Yogurt May Help Lower Risk of Pre-Cancerous Bowel Growth in Men
Bowel cancer is a general term for cancer that begins in the
large bowel. A new study has found that eating two or more weekly servings of
yogurt is associated with a lower risk in men of developing the adenomas that
precede bowel cancer.
Participants in the study included 32,606 men who took part in
the Health Professionals Follow Up Study and 55,743 women who took part in the
Nurses’ Health Study. All of the participants had had a lower bowel endoscopy
between 1986 and 2012. Every four years, they provided detailed information on
demographics, lifestyle and diet, including yogurt consumption.
Men who ate two or more servings of yogurt per week were found to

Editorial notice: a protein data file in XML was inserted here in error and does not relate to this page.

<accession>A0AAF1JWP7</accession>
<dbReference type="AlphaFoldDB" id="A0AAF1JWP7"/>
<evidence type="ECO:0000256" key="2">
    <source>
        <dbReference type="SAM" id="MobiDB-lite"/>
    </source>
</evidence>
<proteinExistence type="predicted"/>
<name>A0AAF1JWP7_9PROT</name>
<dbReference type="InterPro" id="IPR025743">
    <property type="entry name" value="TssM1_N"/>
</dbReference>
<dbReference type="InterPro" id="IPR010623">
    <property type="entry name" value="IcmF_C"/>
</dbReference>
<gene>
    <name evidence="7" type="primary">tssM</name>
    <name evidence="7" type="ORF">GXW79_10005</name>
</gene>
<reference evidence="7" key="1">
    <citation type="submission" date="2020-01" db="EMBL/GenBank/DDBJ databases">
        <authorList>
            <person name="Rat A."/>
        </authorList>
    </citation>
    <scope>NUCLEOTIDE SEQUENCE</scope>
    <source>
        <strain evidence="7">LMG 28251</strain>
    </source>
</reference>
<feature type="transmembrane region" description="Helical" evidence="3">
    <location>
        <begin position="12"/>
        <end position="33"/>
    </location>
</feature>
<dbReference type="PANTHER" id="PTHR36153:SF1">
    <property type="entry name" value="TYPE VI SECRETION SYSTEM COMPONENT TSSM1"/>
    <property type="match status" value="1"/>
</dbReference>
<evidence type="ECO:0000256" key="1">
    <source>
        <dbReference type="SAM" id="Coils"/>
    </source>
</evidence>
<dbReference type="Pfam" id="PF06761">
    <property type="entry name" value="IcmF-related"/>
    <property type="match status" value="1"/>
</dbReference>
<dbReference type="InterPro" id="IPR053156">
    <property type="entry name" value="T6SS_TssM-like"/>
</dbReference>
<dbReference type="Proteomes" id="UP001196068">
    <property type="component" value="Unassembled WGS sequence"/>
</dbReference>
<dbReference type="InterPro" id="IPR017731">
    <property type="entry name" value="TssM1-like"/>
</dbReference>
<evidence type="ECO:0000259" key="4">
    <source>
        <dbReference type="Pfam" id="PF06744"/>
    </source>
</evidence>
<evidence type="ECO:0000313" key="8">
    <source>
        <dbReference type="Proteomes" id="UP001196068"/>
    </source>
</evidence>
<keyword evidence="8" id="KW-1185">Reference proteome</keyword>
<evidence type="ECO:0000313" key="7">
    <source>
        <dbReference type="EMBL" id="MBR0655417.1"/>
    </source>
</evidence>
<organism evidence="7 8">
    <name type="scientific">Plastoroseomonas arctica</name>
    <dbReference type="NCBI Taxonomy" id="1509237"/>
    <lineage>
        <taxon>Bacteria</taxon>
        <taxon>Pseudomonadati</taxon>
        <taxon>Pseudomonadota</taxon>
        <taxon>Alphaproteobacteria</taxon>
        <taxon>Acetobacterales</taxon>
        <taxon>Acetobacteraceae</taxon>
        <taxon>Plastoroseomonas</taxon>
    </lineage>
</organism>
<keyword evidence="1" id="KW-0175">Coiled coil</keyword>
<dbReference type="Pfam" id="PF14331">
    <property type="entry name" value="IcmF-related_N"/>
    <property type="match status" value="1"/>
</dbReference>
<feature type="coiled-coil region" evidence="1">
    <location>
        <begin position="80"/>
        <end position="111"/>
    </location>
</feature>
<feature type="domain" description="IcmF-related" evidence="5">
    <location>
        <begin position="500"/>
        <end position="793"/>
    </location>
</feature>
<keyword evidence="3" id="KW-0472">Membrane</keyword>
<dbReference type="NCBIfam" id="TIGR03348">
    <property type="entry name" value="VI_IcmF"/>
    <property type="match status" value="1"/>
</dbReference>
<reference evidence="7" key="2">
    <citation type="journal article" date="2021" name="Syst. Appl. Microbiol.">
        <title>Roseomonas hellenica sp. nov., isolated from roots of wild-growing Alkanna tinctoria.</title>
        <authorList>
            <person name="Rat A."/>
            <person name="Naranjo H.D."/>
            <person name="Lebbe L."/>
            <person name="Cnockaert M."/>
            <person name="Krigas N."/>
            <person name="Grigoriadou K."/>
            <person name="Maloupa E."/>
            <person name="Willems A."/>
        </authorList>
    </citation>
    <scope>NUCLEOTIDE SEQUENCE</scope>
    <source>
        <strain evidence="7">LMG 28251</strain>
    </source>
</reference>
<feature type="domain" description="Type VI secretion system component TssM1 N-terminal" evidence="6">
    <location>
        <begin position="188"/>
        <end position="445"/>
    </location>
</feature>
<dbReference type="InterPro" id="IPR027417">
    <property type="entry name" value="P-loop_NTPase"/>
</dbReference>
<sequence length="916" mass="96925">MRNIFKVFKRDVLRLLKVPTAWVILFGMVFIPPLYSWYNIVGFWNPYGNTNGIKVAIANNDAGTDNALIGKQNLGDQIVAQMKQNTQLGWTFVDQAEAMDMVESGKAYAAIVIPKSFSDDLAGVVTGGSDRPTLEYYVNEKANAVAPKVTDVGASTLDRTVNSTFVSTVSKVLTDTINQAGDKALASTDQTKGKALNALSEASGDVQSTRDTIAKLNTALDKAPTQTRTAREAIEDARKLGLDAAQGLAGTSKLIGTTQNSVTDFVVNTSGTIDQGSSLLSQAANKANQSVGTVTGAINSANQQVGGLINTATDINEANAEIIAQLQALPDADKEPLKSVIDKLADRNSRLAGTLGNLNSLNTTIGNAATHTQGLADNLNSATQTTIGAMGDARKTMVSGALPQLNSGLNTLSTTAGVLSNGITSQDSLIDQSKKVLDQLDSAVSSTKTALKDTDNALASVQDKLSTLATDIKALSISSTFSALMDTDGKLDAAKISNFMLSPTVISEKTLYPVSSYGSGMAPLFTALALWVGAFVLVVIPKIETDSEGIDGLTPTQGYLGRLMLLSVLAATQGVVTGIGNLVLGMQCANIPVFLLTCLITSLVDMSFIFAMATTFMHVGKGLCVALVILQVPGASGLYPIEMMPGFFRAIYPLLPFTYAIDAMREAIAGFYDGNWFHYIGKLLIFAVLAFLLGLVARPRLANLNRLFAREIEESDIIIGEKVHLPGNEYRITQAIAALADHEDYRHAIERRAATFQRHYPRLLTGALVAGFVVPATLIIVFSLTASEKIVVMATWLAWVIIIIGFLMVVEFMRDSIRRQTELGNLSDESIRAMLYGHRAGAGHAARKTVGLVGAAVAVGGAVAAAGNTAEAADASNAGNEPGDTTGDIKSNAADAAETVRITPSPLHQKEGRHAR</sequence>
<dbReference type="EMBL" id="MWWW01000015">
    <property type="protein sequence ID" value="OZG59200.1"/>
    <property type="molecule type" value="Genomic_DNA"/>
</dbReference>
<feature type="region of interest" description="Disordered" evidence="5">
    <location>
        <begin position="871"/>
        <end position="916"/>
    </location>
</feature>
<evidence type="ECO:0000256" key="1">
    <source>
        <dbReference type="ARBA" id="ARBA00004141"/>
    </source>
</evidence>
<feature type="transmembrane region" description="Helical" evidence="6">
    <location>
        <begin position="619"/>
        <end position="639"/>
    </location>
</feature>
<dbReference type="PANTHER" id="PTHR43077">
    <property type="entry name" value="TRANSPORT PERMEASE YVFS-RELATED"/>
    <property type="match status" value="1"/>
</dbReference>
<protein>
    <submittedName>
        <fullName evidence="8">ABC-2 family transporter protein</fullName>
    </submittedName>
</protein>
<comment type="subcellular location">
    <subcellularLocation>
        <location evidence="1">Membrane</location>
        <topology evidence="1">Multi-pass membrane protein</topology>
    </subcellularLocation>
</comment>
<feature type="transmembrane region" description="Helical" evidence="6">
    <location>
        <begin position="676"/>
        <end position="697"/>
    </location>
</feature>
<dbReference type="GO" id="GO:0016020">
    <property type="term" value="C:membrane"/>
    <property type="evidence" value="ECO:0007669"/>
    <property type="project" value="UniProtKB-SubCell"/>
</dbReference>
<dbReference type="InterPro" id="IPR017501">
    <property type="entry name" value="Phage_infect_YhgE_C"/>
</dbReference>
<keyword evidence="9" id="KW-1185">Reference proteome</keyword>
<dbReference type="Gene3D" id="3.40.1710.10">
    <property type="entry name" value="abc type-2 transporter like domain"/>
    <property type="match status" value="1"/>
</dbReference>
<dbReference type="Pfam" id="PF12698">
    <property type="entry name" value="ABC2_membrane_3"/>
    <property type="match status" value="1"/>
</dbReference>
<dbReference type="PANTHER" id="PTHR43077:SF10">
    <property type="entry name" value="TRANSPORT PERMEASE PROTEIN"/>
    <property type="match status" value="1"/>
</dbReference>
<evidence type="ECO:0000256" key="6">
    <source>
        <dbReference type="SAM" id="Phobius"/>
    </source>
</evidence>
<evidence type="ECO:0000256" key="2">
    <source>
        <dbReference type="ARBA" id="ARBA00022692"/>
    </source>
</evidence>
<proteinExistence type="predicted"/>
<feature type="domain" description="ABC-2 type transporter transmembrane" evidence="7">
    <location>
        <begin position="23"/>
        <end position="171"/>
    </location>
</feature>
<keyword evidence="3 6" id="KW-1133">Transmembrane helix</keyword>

have a 19% lower risk of developing a conventional adenoma, compared to those
who ate no yogurt. The risk of developing an adenoma that was likely to become
cancerous was 26% lower. No association was found between yogurt consumption
and the development of adenomas in women.
The study was conducted by researchers from the Washington
University School of Medicine, Sun Yat-sen University, Massachusetts General
Hospital, Harvard Medical School, Brigham and Women’s Hospital, and the
Dana-Farber Cancer Institute. It was published on June 17, 2019 in the journal Gut.